English Shepherds & Farm Collies

I’ve had a “farm collie” or an English Shepherd by my side for over ten years now, and I wouldn’t have it any other way. What is an English Shepherd, or a farm collie, for that matter? Well, there’s a bit of controversy (typical I think of just about every ” breed” organization). But essentially, the farm collies were part of every day life here in America back in the day. As small farms began to die out, the farmer’s dog, unregistered, of course, also began to die out. Becasue small pokects of the original breeders dogs remained, and because passionate supporters of these dogs came to the rescue, we are still able to find wonderful, working eamples of this landrace breed. Here’s a fantastic website on them: http://www.oldtimefarmshepherd.org/ as well as http://www.scotchcollie.org/ . For those of you intersted in the English Shepherd, here’s the breed info: http://www.englishshepherd.org/workingdogs.htm

Border collies became more popular as “farm dogs” becasue they are superb at controlling large number sof livestock – what they do, they do extremely well. The farm collies’ job was three-fold – herd, hunt, guard. And, though a good farm collie was (is) always on farm duty, they are also melllow enough to kick back and hang out with the kids, or just chill in the house. They come in lots of colors, but most take after the old fashioned ” scotch collie” before the introduction of borzoi blood into the breed. English Shepherds are a rare, registerable breed, and many think their blood runs deep in the old farm collie lines. All I know is that they are good dogs – good friends, good workers, good looking and first rate helpers in every sense.


We lost our working farm collie to cancer (he was raised his entire life on a working organic farm, how does that  happen?) in 2010. “Jake”, half rough collie and half English SHepherd, helped with everything from chasing hawks away from the hens to herding pigs to hunting vermin in the hay barn. Though he never really “retired” in his last few years he was an amazing therapy dog, working 40 hour weeks with me as the resident Alzheimer’s wing dog. He knew who needed a hug, and who wanted to play, and who just wanted company.

Our new pup, “Levi” is a purebred English Shepherd. He’s only 9 months so far, and as such is still a baby. He’s starting to show some very good guarding instincts, and is attempting to herd, though it’s more “bouncing up and down” at this point! He’s definitely  showing some amazing hunting skills. He’s a gorgeous tri color, and is very sweet natured and, yes, goofy at this point. We are looking forward to watching him learn!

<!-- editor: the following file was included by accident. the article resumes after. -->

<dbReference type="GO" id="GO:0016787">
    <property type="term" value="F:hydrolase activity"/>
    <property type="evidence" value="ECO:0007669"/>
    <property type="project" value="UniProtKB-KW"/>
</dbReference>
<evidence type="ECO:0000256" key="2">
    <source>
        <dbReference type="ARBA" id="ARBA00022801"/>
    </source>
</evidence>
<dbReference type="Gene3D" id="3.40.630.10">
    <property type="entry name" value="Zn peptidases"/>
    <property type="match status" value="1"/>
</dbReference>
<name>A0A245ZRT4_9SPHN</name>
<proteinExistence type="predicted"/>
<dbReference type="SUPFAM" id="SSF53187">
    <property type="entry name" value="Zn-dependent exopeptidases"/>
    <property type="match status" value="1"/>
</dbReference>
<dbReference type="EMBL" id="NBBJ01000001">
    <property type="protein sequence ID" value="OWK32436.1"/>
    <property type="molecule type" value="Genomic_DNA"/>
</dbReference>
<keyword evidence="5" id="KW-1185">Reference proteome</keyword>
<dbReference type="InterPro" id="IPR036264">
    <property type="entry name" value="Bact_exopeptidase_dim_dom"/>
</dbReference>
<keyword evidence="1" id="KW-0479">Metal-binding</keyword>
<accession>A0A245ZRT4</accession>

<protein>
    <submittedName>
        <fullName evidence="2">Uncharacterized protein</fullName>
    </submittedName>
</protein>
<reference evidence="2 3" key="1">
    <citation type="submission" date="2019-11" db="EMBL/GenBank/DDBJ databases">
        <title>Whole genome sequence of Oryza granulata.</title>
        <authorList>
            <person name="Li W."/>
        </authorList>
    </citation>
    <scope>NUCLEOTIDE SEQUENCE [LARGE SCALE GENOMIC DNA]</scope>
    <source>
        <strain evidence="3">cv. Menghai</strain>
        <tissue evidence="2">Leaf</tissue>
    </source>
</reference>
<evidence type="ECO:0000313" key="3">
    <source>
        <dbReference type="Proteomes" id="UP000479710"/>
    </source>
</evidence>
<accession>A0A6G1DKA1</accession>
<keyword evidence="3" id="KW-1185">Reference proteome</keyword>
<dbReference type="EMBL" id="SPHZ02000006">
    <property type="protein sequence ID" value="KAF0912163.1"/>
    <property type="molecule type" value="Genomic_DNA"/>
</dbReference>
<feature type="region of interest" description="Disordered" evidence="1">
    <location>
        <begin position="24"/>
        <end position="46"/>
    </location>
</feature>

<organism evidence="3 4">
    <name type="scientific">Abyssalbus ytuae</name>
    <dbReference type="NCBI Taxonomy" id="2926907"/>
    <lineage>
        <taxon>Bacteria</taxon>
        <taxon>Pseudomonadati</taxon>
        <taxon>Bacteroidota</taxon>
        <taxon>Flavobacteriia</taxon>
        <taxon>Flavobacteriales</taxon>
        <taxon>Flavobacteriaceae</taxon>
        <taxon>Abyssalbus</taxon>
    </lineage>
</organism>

Levi, 6 months
Levi, 6 months
Levi in the snow
Levi in the snow
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7 thoughts on “English Shepherds & Farm Collies

    • Levi is doing very well though it has taken him a long time to develop. I understand that is typical of the breed, as they are slow to mature. Do you farm with yours?

      • I wouldn’t say I farm, but we do have a small herd of various cattle with some bulls, and I have a small flock of chickens. I bought him mainly to guard the chickens and ducks, but he doesn’t quite get it. A lot of that is my fault. Although he babysat a little orphan calf when he was only about 5 months old, the instinct to guard chickens doesn’t seem to be there yet. He honestly doesn’t know what to do with them. I’m working with him a bit more on this, and he kinda gets it, but time will tell as to whether he will ever really understand. He’s actually a very mature dog for his age, only a little over a year, very mellow, and a thinker for the most part.

  1. So sorry to hear about the loss of your farm collie. We recently lost our American Eskimo who was my best friend. Three weeks ago, we got our first English shepherd, who is 9 minths old.

  2. So sorry about your loss… I had a collie mix for 17 years. He was a good dog, very calm, biddable, gentle, a great watchdog & protector. I currently have a rough collie who’s 18 months old, he’s a smart, fun loving sweetheart! I’m thinking of getting an English Shepherd in the future, they sound like good dogs too?

    • Yes, e really love both our English Shepherds (we just adopted Levi’s full sister) DO soem research on bloodlines before you buy, some ES’s are bred for farm work, others as companions. Some can be a bit on the “hyper” side if they don’t enough work to do, but they are gorgeous, very biddable best friends!

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